Sep 4, 2021 - World

Argentine ‘death flights’ trial gets underway

A wire fence with a grid black and white photos in front of a tall building
The Campo de Mayo case builds on the Megacausa ESMA trial of 2017, in which dozens were convicted for kidnapping, torture and forced disappearances. Portraits of missing people were set up outside the court. Photo: Javier González Toledo/AFP via Getty Images

For the first time, Argentina is carrying out a trial against Army members specifically for the so-called vuelos de la muerte, where thousands of dissidents between 1976 and 1983 were drugged, forced onto military aircraft and dumped into the ocean to drown.

Why it matters: The trials show how Latin American countries are still trying to reckon with the toll of the U.S.-backed dictatorships and provide a modicum of justice over 40 years later.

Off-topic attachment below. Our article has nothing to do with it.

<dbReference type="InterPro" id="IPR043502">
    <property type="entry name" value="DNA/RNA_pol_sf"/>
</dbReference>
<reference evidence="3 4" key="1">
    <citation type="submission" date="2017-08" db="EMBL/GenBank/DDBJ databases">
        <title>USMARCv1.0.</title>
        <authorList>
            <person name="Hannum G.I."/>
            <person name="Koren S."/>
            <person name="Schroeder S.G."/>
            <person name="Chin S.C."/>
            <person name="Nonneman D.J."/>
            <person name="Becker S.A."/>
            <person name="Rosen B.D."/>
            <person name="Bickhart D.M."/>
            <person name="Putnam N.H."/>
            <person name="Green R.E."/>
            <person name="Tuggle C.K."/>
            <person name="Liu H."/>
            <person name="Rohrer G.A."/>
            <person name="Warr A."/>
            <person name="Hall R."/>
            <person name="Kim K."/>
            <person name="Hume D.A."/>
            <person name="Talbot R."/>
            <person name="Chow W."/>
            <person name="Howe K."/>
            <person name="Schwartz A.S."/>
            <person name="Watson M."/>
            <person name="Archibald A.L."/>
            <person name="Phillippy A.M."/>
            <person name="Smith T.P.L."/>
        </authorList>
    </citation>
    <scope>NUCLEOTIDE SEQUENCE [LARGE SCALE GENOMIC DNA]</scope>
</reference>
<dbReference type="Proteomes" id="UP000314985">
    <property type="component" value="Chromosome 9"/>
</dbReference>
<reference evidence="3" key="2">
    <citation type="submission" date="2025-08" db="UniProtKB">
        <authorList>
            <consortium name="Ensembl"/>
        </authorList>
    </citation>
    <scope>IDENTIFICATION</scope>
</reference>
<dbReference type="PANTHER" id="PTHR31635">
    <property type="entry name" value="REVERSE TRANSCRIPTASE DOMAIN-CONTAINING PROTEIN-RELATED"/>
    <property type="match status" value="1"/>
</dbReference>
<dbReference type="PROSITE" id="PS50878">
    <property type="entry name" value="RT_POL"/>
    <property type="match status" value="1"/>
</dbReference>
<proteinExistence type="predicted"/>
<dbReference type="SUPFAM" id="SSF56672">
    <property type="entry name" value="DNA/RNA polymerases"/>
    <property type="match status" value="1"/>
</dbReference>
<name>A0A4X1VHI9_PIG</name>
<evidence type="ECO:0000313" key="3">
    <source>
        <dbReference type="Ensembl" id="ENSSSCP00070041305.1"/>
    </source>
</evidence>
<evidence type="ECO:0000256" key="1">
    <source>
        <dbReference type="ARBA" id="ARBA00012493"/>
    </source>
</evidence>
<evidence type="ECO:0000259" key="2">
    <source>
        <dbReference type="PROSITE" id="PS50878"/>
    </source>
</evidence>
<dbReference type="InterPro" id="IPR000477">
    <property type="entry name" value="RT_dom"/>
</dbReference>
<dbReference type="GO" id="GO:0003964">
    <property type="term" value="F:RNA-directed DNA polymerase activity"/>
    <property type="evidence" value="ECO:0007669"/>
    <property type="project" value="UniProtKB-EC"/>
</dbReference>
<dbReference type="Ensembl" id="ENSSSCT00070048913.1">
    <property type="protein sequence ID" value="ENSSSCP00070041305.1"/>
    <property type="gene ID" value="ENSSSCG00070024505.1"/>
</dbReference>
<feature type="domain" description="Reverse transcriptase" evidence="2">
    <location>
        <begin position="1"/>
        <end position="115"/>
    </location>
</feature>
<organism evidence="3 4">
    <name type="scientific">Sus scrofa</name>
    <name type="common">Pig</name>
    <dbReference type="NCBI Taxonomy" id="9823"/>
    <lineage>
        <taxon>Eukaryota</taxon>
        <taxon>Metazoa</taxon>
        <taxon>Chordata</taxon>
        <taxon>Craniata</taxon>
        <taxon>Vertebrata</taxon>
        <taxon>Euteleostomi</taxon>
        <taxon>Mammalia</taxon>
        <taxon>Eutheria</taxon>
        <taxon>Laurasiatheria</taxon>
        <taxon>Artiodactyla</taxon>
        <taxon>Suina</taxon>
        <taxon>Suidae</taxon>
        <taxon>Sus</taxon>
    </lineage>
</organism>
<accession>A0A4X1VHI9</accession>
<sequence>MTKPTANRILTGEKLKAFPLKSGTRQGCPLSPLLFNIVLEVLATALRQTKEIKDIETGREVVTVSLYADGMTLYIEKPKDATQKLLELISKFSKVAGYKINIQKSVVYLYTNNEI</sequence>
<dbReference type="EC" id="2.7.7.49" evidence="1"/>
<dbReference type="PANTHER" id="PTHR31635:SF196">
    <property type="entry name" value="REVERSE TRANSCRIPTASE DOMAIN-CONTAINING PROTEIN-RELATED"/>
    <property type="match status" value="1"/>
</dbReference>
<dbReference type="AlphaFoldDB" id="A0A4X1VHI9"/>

• With testimony from the trials, this week Argentine authorities located a mass grave site where some bodies that floated back to shore were buried.
  • Five retired military officers are accused of killing three men and one woman whose bodies ended up on the Buenos Aires coast.
  • It is believed there were two “death flights” per week, with aircraft carrying around 25 people each time.
  • The Campo de Mayo court case, so called after the base the flights took off from, is being held on Zoom sessions open to the Argentine public every Monday. The trial started in October after prosecutors compiled more than 400 statements from former officers and witnesses confirming the existence of the flights.

Of note: Similar judicial processes have been partly facilitated by the ongoing declassification of CIA reports in which American diplomats and agents' showed awareness of the tactics.

  • The Chilean, Paraguayan and Uruguayan dictatorships are also known to have carried out “death flights” around the same time.
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